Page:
Where's Fluffy? is the name of a cult band that the North Jersey hero and heroine of Nick and Norah's Infinite Playlist seek in the hipper musical haunts of New York City. Young moviegoers merely seeking fluff could start and end their search right here. The title pays hip homage to the smart-talking characters William Powell and Myrna Loy played in their Thin Man movies. Don't expect anything too tart and tingly from this long night's stumble into romance.
Nick and Norah's Infinite Playlist has been designed to make gentle hearts soar beneath neo-grunge exteriors. It's a mixture of high-SAT humor and high-jinks so crude they're really low-jinks. High-school audiences hungry for a hint of intelligent romance in movies targeted for their demographic may find it a relief from cheery musicals or overblown after-school specials.
Their elders will resist a film that veers between hipper- and more-sensitive-than-thou. Michael Cera is a skilled young actor who retained his appeal even in the gratingly cute Juno, but I think familiarity with him may breed ennui. Here he plays Nick, a weedy, woebegone senior. The bassist for a "queercore" band, he devotes his talents to writing songs and compiling mixes for Tris (Alexis Dziena), the vapidly pretty girlfriend who cheated on him before dumping him on his birthday. Norah (Kat Dennings) is a knock-out who doesn't know it. Only now is she growing into her warm, generous beauty and out of a three-way high-school friendship with Tris and the fun-loving, hard-drinking Caroline (Ary Graynor). Norah has the wittiest dialogue, especially when she doesn't refer to Nick or Tris. She says, for example, "I am the head squire in Caroline's quest for attention."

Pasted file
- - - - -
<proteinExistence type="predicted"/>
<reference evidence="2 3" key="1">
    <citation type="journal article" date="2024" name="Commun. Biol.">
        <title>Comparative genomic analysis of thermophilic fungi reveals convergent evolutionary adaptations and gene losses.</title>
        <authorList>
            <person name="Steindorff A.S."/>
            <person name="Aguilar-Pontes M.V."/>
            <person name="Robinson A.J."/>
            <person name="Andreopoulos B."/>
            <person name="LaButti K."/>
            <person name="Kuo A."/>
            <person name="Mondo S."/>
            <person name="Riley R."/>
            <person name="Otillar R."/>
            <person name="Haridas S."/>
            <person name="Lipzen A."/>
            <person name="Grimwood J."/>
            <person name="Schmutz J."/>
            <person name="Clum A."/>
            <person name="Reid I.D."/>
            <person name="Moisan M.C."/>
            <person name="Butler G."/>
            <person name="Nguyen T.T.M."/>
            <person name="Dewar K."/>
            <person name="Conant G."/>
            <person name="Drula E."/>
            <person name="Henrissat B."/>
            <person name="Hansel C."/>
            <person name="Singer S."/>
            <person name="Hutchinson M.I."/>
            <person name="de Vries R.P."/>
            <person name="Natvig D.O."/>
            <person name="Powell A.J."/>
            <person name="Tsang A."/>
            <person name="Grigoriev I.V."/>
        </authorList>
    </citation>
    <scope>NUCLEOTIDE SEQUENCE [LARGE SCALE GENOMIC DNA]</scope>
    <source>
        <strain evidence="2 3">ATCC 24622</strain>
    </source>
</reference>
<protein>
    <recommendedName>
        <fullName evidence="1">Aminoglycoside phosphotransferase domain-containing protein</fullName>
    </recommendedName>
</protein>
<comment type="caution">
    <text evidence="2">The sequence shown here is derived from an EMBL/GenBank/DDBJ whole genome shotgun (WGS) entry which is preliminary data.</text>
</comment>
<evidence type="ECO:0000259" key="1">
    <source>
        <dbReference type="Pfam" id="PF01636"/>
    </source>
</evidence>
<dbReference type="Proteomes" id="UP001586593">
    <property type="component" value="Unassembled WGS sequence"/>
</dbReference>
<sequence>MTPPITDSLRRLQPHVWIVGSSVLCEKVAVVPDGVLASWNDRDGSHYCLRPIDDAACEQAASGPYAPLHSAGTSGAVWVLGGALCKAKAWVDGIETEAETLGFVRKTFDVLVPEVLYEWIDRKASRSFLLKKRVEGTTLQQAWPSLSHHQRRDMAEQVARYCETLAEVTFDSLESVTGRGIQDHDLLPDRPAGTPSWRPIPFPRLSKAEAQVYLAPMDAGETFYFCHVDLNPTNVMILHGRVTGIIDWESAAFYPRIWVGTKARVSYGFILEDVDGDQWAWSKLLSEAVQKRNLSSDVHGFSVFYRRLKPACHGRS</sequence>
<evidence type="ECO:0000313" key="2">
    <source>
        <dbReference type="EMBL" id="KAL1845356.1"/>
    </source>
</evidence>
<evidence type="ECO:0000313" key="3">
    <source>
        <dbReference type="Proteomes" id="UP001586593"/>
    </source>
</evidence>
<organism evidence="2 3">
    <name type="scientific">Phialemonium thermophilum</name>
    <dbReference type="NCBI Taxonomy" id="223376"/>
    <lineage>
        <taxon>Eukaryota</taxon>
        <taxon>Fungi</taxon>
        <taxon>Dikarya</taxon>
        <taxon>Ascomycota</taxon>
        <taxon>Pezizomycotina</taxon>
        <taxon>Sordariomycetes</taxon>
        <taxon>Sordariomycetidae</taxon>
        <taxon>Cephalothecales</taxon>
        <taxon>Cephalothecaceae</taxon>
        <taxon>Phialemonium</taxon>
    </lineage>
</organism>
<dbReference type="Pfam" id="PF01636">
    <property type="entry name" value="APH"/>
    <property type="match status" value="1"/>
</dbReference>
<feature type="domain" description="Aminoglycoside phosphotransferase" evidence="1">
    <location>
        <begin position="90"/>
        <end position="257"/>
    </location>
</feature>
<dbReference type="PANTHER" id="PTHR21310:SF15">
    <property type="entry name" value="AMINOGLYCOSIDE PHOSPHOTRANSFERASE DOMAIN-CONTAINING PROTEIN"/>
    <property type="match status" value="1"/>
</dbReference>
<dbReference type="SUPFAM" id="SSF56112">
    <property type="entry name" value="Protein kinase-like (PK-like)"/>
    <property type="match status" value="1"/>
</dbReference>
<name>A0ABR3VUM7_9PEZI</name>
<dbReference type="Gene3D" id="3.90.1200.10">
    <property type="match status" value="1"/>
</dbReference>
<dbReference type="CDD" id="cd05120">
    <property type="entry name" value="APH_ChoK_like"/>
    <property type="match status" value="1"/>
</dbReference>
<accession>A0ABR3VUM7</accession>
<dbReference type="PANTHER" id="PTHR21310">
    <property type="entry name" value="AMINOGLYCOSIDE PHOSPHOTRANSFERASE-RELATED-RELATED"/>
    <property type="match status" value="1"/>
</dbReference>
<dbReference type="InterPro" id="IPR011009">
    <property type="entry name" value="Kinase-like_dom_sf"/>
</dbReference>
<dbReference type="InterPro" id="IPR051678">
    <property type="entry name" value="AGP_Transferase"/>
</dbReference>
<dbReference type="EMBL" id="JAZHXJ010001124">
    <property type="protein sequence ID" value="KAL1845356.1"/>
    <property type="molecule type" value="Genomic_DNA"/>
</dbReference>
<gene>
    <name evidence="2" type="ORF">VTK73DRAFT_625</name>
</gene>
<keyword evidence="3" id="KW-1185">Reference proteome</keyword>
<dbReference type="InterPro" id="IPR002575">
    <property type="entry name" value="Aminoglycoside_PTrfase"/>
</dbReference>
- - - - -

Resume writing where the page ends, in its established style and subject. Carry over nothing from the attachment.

Norah already has fallen in love with the boy who's written lyrics such as The way you're singing in your sleep/the way you look before you leap/the strange illusions that you keep/you don't know/But I'm noticing. (I quote the original novel.) She just doesn't know who that boy is.
Rachel Cohn and David Levithan wrote their book in chapters that alternate between Nick's and Norah's first-person points of view. Screenwriter Lorene Scafaria can't duplicate their dual streams of dawning consciousness. Without them, all that's left is a wispy plot. It kicks into gear when Nick, Norah and Tris end up at the same club one star-crossed night. Norah, needing a pretend-boyfriend, grabs the guy who most intrigues her in the room and initiates a prolonged kiss. Of course, it turns out to be Nick.
Their evening takes a Y-shaped course. Although Tris sees Nick with another woman and suddenly gets interested, Nick must realize that she's poison. Norah enlists Nick's band members to drive the stuporous Caroline home - and then find her after Caroline bolts from their van. Amid all these miscues and interruptions, Nick and Norah get a chance to prove that their kiss sizzled because they're meant for each other.
With Nick's gay mates acting as matchmakers, the course of love runs predictably, if not smooth. Although Cera's halting, shy deliveries are the latest in teen chic, directors serve him better when they don't dote on his sensitivity, as Peter Sollett does here. You may worry that the full-bodied Dennings will snap him in two. With affected accouterments - the hero drives a yellow Yugo - the movie teeters on the brink of preciosity. That's why the audience goes crazy for jokes revolving around Caroline getting sick and retrieving her gum from a toilet.
Some quirky, evocative lines survive the whimsicality, such as Nick admitting, "I never wash my pants; I like to keep the night on them." Sollett displays some skill and tact when Nick and Norah enter an empty recording studio and explore the adolescent joys of making out - and getting somewhere. But at the movie's end, when Nick says, "This is it," you may feel like asking, "This is it?"
Nick & Norah's Infinite Playlist
(Columbia Pictures) Starring Michael Cera, Kat Dennings, Ari Graynor. Directed by Peter Sollett. Rated PG-13 for teen drinking, language and crude behavior. Time 90 minutes.
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